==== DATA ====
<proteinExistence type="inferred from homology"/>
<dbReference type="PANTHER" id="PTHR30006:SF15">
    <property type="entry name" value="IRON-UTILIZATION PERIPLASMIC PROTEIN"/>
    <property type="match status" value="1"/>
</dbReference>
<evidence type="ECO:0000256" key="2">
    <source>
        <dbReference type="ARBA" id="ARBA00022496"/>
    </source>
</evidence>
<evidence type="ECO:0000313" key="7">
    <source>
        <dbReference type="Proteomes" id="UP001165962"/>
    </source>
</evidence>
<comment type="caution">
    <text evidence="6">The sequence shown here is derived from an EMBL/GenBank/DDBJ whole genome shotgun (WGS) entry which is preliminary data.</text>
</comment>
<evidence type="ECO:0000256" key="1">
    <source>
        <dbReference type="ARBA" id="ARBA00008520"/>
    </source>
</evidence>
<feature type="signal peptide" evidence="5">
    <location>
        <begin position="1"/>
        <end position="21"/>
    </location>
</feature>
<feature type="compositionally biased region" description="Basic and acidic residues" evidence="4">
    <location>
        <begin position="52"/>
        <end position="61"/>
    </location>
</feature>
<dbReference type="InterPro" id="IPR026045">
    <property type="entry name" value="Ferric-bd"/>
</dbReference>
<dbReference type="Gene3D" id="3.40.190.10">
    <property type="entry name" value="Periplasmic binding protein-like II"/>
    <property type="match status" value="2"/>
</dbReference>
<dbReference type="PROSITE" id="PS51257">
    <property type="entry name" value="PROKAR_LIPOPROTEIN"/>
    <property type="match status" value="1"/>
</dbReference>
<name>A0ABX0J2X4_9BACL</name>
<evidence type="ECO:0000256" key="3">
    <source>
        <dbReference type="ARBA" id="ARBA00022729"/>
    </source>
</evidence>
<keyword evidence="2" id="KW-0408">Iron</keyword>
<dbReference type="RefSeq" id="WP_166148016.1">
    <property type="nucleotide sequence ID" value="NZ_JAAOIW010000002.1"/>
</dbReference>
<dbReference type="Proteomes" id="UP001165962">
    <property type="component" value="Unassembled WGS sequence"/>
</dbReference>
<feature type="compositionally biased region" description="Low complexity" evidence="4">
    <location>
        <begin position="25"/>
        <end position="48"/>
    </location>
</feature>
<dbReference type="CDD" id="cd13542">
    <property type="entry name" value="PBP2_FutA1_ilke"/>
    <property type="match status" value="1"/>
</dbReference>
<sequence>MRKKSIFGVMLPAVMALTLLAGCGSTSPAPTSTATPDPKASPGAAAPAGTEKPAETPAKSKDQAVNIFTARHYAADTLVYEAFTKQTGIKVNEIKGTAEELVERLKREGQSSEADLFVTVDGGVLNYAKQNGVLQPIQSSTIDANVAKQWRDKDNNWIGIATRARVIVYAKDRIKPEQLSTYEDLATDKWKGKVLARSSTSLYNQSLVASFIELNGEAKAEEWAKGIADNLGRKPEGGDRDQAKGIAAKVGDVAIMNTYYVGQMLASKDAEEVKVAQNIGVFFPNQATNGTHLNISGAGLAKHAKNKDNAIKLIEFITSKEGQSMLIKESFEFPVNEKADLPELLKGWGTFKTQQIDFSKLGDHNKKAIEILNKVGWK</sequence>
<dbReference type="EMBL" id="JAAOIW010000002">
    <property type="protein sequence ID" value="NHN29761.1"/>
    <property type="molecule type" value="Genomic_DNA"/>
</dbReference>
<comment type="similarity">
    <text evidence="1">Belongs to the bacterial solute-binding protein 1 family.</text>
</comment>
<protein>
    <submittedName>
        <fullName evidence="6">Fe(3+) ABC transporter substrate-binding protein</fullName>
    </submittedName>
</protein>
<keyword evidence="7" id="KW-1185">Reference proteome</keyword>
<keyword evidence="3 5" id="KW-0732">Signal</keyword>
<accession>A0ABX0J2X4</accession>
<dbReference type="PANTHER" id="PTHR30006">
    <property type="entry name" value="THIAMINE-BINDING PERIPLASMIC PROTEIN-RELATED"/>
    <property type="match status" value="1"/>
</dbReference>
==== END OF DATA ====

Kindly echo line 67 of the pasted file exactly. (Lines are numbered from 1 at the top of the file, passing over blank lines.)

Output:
    <property type="entry name" value="PBP2_FutA1_ilke"/>